The Offer Rejected
As the spiritual forces of Heaven and Hell engage in mighty conflict over the glory of God, the focal point of the battle becomes the souls of men. Before history ever began, the message was proclaimed throughout Heaven that God would redeem a fallen race called “men” (Tit 1:2). To the assembled angels it was revealed that for the accomplishment of this plan the second member of the Godhead would enter the human race, and by its guilty hands, die on a cross for sinners (Rev 13:8). To the astounded angelic host it was revealed that out of this insignificant race of men God would call a company of saints foreknown even before the Angels existed (Rom 11:2; Rev 17:8b). That from this company would come some who would even be exalted above the angels, (1Co 6:3), and would be seated with Christ Jesus in the Heavenlies (Col 3:1-3). To these mighty spirit beings it was then revealed that their role in this great plan of redemption was to stoop to act as servants and ministers to this lowly being called man (Heb 1:13-14). The glory of the angels, in reflecting the glory of God Himself, would be in their willingness to stoop in humble service to puny and fallen mankind. I believe it was at this point when Lucifer, the mightiest and most powerful of angelic beings, stepped forth in defiance and declared his rebellion against such a plan (Isa 14:12-15). By this act the “anointed Cherub” himself sinned, and was cast forth from Heaven, along with his followers (Eze 28:14-16; Rev 12:7-9). By this act Lucifer became Satan, the very agent of the fall of man, and the instigator of man’s need for a Savior! As Satan rejected God’s revealed plan for him, so he deceived mankind into a like rebellion against God. That rebellion reached it’s climax when the multitudes in Jerusalem screamed, “Crucify Him”, and “Let His blood be on us”, and “We will not have this man to rule over us” (Mat 27:25; Luk 19:14; Joh 19:6).  Thus the battle that began in Heaven over the creation of man became focused on Earth over the man, our Redeemer. “Behold the Man” (Joh 19:5)!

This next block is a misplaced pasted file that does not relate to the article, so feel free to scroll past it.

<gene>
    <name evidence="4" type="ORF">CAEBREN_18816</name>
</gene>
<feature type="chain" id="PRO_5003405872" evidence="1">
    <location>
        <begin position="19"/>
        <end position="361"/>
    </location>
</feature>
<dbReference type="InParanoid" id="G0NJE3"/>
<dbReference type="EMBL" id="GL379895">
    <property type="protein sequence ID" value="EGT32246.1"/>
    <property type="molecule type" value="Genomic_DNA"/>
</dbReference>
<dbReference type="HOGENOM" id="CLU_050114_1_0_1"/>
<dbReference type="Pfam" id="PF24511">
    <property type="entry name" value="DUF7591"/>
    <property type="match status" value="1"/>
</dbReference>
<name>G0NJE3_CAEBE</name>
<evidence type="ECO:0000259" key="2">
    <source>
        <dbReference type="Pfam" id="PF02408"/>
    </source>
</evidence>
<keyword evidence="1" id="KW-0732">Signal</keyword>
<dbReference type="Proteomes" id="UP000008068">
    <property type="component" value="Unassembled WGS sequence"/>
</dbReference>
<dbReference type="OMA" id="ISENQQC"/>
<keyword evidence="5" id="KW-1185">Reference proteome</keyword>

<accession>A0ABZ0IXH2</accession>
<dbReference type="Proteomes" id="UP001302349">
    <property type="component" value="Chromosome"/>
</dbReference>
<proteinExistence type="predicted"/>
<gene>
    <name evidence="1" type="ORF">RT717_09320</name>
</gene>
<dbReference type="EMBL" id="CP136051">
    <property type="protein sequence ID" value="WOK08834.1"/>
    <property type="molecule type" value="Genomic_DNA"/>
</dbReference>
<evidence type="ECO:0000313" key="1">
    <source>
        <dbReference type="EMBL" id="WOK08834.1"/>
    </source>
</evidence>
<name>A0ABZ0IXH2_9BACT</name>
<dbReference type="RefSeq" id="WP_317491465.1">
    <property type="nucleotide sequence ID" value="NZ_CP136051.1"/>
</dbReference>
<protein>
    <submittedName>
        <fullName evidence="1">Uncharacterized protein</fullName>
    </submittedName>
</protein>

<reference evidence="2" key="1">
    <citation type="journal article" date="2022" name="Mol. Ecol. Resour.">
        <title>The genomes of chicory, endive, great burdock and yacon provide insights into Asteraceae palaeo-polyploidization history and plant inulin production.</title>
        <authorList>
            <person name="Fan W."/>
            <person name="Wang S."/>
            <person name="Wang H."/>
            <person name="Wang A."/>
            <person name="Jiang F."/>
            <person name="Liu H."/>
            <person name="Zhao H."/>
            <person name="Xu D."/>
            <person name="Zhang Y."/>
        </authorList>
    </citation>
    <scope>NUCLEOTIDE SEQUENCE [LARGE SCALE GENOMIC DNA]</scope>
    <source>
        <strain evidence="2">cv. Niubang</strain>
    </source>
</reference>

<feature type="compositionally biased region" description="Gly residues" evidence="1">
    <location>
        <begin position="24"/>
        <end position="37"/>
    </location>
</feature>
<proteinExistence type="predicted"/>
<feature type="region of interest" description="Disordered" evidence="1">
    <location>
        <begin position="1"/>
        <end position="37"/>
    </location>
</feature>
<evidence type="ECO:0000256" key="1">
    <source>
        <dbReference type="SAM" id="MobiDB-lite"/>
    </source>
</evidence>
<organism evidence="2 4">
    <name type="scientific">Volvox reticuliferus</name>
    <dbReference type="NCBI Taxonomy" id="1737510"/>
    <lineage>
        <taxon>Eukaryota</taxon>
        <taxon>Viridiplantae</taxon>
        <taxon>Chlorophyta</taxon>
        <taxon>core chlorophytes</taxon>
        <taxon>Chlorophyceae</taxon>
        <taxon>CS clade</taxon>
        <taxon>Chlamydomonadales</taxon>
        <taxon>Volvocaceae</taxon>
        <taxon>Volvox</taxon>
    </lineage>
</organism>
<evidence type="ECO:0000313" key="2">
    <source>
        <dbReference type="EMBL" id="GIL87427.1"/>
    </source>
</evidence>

The Omniscience of Immanuel
Throughout His earthly life, Jesus knew He was born to die. At His birth He was wrapped in cloth, like a body for burial (Luk 2:12). At the age of twelve, the time when a young man chose his life-work, Jesus said to His Mother, “Did you not know that I must be about My Father’s business?” (Luk 2:49b). Throughout His earthly life Jesus lived in conscious commitment to His “hour”, for which He came. In the agony of the garden of Gethsemane, Jesus said, “Now My soul is troubled, and what shall I say? ‘Father, save Me from this hour’? But for this purpose I came to this hour. Father, glorify Your name.” (Joh 12:27-28). Our Savior knew that the inevitable consequence of His coming to bring peace would be the response of the sword. As it was at His birth, so it was at His death. The world that had no place for Him in the Inn at His birth had no place for Him in the end but a cross and a borrowed grave. The sins of all mankind brought Him forth in mercy, but the greatest sin of human history was when the Redeemer of sinful men was crucified by those He came to save. He came to offer peace, but His coming also brought forth the sword of human hatred. And all who choose to follow Him will, in some way or another, taste the cold steel of that sword.